Tuesday, September 18, 2012

No Second Troy, Yeats

Why should I blame her that she filled my days
With misery, or that she would of late
Have taught to ignorant men most violent ways,
Or hurled the little streets upon the great,
Had they but courage equal to desire?         5
What could have made her peaceful with a mind
That nobleness made simple as a fire,
With beauty like a tightened bow, a kind
That is not natural in an age like this,
Being high and solitary and most stern?  10
Why, what could she have done being what she is?
Was there another Troy for her to burn?

~William Butler Yeats, 1893

Helen of Troy was Helen of Sparta, Daughter of Zeus and Leda.  Leda and Helen were born together 

Painted by Cesare da Sesto after a lost painting by Leonardo da Vinci, 1505-1510, Oil on Panel,
Wilton House, Salisbury
In the form of a swan, the king of gods was chased by an eagle, and sought refuge with Leda. The swan gained her affection, and the two mated. Leda then produced an egg, from which Helen emerged. In this version two eggs came from the union, one with Caster and Pollux and one with Helen and Clytemnestra. Throughout Greek mythology the stories vary, but Menelaus was chosen to be Helen's husband and their marriage was the beginning of the age of heroes.    Helen would leave Sparta with Paris, a prince of Troy some stories say by force, some by persuasion, and some by love but they all end the same - with Helen of Troy being the spark needed for Menelaus and Agamemnon to gather the other kings against Troy and eventually burn Troy after the killing of the King of Troy Priam and Paris' brother Hector as well as the death of Achilles by the hand of Paris with Apollo's help or by Apollo disguised as Paris (depending on which version of the myths you read).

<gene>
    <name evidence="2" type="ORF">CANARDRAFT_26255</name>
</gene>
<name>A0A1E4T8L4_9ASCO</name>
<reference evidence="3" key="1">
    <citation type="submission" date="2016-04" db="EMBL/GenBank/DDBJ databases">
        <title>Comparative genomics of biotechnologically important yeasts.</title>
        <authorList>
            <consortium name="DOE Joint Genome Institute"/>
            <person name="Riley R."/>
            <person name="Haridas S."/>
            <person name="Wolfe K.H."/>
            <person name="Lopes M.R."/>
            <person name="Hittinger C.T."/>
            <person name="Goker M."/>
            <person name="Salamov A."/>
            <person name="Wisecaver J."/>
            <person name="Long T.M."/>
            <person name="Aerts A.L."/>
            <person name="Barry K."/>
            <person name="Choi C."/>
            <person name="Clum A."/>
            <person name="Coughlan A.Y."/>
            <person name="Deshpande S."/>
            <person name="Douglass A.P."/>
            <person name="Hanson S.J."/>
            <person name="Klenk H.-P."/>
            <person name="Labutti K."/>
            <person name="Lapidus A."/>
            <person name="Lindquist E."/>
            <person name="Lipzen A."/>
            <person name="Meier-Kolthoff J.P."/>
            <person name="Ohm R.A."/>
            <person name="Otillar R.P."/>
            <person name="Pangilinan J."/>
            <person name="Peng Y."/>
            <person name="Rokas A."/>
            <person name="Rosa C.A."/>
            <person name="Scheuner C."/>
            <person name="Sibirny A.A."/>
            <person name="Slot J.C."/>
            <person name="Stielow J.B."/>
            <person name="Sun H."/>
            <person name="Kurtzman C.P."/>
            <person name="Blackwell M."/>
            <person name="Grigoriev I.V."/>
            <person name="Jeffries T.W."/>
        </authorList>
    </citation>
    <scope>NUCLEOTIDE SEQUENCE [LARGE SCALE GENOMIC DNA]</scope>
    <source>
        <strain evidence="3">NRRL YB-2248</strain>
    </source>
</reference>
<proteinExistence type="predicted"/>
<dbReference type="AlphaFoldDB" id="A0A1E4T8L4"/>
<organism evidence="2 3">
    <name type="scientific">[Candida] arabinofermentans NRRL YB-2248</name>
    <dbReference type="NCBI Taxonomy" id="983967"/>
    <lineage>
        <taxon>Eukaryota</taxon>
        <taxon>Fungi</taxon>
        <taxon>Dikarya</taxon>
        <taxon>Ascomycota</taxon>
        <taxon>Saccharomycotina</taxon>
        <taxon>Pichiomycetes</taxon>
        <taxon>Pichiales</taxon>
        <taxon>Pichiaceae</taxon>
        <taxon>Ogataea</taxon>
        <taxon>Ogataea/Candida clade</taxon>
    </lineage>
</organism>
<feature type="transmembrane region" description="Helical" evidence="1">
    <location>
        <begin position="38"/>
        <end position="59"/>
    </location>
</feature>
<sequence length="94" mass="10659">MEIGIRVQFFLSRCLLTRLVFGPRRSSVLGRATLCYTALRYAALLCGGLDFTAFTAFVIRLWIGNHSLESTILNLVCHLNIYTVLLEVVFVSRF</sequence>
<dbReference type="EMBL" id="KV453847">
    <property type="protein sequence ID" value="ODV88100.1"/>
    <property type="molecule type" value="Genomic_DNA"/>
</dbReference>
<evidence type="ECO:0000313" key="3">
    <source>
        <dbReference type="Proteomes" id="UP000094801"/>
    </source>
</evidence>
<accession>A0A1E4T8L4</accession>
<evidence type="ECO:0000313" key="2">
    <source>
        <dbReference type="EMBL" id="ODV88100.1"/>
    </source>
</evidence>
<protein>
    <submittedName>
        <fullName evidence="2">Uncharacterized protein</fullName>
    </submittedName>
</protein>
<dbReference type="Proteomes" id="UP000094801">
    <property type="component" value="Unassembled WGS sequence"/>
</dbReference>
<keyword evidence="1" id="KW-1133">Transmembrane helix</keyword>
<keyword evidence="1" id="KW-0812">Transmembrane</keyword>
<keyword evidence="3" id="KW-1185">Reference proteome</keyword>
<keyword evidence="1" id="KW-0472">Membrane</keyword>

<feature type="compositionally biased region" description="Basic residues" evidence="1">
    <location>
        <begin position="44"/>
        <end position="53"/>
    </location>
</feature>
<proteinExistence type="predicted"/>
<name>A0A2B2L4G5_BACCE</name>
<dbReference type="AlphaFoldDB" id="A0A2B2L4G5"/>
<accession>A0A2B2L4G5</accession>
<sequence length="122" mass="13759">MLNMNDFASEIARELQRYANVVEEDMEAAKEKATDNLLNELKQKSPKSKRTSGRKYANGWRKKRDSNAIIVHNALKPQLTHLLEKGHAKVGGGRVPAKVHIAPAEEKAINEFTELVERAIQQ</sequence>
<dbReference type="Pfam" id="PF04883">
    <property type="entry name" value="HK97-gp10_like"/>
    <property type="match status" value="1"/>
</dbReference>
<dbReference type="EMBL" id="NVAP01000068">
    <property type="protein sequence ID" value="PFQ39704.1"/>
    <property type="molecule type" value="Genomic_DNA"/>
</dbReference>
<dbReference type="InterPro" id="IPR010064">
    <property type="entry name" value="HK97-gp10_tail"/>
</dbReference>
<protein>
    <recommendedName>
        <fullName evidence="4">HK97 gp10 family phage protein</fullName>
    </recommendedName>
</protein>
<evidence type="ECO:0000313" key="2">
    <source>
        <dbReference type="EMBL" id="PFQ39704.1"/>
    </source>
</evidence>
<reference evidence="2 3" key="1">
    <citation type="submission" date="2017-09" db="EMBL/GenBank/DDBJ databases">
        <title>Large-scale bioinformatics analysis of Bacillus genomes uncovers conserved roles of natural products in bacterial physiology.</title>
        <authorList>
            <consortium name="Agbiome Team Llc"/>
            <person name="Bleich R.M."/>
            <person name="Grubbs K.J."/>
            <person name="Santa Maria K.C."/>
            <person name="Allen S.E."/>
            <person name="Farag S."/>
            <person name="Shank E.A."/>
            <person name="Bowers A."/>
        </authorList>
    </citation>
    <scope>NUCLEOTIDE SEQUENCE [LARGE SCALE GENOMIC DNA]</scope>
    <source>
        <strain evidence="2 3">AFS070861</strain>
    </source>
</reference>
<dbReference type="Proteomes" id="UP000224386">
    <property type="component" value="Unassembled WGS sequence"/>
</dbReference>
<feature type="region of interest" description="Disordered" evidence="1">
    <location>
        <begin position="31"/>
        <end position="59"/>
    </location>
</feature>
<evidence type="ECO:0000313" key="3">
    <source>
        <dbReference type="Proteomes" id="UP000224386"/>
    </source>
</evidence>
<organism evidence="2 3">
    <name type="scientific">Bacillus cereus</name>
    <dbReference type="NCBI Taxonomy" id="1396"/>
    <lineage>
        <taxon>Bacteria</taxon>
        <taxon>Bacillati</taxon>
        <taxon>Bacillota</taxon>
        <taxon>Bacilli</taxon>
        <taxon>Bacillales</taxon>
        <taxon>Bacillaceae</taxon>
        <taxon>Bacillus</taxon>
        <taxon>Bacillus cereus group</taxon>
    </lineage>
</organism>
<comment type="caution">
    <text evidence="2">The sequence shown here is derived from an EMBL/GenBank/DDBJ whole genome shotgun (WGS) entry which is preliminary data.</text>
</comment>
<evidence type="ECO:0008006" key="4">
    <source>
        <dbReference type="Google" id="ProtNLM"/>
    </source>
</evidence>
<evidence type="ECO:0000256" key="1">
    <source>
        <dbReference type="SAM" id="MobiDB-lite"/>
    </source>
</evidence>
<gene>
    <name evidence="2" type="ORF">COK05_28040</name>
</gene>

Venus preventing her son Aeneas from killing Helen of Troy, (Luca da Reggio) Ferrari, c. 1650,  Oil On Canvas, 128.3 x 169.5 cm, Art Gallery ofSouth Australia, Copyright @ Art Gallery of South Australia 

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